Richard A. Friedman, MD, who also studies teenage drug abuse, told Medscape Psychiatry that"these data underscore how (disturbingly) easy it is for young people to obtain potentially abusable prescription drugs. It is clear from these data that the main source is not street dealers, but friends, family members, and physicians." Dr. Friedman is professor of clinical psychiatry and director of the Psychopharmacology Clinic at Cornell University's Weill Medical College in New York City.
Drs Schepis and Krishnan-Sarin say that their data indicate that physicians should be routinely screening all adolescent patients for prescription misuse.
"Screening for prescription misuse depends on your clinical impressions of your patient and of his/her current substance use. With patients who have a presenting complaint of depressive symptoms or anxiety, simply asking about substance use across the spectrum of alcohol, tobacco, marijuana, prescriptions, etc, in a nonjudgmental and matter-of-fact way is likely best," Dr. Schepis told Medscape Psychiatry.
"The main questions are about whether the patient has ever used a substance, timeframe of last use, and frequency of use over a specified time period. That information can then help a practitioner decide how to proceed with a potential intervention, if one is needed."
Urine testing may be indicated when a patient is in treatment for substance use or there is clear evidence that the patient has intentionally misled care providers about substance use. The risk inherent in urine testing, however, is that it can be very counterproductive for establishing and keeping trust, especially if it is a surprise to the patient," Dr. Schepis said.
Dr. Friedman suspects that because prescription drugs are approved by the US Food and Drug Administration and are widely advertised directly to consumers in the print and electronic media, young people might have the mistaken impression that these drugs are safe.
"After all, if their parents use them and their doctors prescribe them, how bad can they be? Another factor is peer acceptance. If you look at other data from this survey, acceptance of prescription drugs has been steadily rising, while attitudes among youth about cocaine and stimulants has become more negative," he said.
Dr. Schepis warned that availability is also a factor. "Many people have medications that they previously needed that remain in their medicine cabinet, perhaps an opioid analgesic for a surgery. These medications are easy targets for adolescents wishing to experiment, continue to use, or sell medications to peers. Thus, proper medication disposal is really important, and all patients should be counselled on that."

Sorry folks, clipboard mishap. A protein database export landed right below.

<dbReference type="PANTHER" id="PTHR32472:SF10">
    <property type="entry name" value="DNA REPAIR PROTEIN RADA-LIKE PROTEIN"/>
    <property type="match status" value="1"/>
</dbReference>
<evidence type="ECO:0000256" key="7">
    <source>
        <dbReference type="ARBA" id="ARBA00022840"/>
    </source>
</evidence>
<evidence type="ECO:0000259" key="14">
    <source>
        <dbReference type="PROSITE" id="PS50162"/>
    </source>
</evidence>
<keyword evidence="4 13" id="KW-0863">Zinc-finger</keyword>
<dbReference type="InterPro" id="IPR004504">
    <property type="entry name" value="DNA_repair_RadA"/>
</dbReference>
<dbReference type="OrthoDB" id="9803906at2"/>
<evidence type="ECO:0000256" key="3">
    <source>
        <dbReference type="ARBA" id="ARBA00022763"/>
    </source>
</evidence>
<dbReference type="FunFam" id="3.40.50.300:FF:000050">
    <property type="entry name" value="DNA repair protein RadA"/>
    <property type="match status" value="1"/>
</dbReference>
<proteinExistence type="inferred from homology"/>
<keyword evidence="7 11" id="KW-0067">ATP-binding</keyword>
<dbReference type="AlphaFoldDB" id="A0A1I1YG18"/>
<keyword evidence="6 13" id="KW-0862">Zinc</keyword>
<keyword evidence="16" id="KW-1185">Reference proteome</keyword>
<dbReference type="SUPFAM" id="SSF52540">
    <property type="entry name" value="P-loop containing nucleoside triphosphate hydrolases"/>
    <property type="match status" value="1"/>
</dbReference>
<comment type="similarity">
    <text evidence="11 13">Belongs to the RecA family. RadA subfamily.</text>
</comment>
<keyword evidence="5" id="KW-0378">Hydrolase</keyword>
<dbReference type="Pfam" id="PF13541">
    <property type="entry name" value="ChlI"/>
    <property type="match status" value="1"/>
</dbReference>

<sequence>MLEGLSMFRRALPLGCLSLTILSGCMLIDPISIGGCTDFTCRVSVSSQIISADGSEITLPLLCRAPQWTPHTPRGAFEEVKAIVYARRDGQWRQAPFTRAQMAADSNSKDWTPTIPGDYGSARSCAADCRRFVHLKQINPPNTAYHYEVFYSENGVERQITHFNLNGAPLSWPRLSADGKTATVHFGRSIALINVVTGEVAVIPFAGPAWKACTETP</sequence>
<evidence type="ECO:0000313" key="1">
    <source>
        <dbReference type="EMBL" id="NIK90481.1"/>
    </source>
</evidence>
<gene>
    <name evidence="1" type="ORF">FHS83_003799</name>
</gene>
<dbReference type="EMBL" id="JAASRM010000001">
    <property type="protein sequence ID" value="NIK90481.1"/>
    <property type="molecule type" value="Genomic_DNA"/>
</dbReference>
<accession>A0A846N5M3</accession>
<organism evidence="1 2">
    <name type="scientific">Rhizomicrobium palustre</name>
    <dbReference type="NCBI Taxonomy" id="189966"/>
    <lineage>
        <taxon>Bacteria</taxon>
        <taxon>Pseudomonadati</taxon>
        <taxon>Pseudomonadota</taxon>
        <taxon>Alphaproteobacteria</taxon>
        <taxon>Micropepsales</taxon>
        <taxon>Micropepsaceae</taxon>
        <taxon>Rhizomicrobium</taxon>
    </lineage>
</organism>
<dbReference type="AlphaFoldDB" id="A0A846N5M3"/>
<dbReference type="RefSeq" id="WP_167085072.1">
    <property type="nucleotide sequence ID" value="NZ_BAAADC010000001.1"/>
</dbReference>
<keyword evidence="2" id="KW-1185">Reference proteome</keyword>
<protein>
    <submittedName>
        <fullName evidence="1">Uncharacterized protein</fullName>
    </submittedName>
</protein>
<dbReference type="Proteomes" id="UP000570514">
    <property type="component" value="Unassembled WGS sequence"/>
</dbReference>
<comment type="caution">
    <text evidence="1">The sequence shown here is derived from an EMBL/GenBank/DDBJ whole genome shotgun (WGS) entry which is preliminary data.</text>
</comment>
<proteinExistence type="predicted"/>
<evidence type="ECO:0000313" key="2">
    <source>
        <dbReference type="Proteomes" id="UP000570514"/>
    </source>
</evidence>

Dr. Friedman said that the implications of these findings for clinicians are "huge and pressing."
"Physicians have to be very careful about prescribing drugs of potential abuse to young people. Although it's true that the rates of undetected psychiatric illness are quite high in this population, the mainstays of [pharmacologic] treatment, are, with the exception of stimulants for attention-deficit/hyperactivity disorder, drugs like antidepressants, antipsychotics, and mood stabilizers — none of which are addictive. In contrast, there is rarely a medically legitimate rationale to use tranquilizers, hypnotics, narcotics, and the like in this usually medically healthy population," he said.
The study was supported in part by the National Institutes of Health. The authors have disclosed no relevant financial relationships.
J Am Acad Child Adolesc Psychiatry. 2009;48:828-836.
Janis Kelly is a freelance writer for Medscape. She has been a medical journalist since 1976, with extensive work in rheumatology, immunology, neurology, sports medicine, AIDS and infectious diseases, oncology, and respiratory medicine.
I took my two daughter and their kids to visit my office in Auburn. Although they had been to my office in Fort Wayne several times, for some reason they had never seen my Auburn office. On Friday we thought we would make a morning of it so off we went to drive north to Auburn to see what life was like in the smaller city, to visit some shops and to have lunch together. I love to get together with my kids and grandkids. I see the world through their eyes and see the things I so often miss with my own eyes. They slow me down as they wear me out and give me life in a different way.
As we entered the backdoor of my Auburn office, my little granddaughter, Anna, who is three went ahead with me and started to enter first. Just before she went in she stopped and looked up at me with her very serious intent expression and asked, "Is this where you fix broken hearts, Grandpa?" I was dumbfounded! Where did she get that? Then her mother reminded me, "Remember when she asked you what you did and you said you were a doctor but not the kind that gave shots? And then she asked you what kind of doctor you were? She is just repeating in her own words what she thought you said."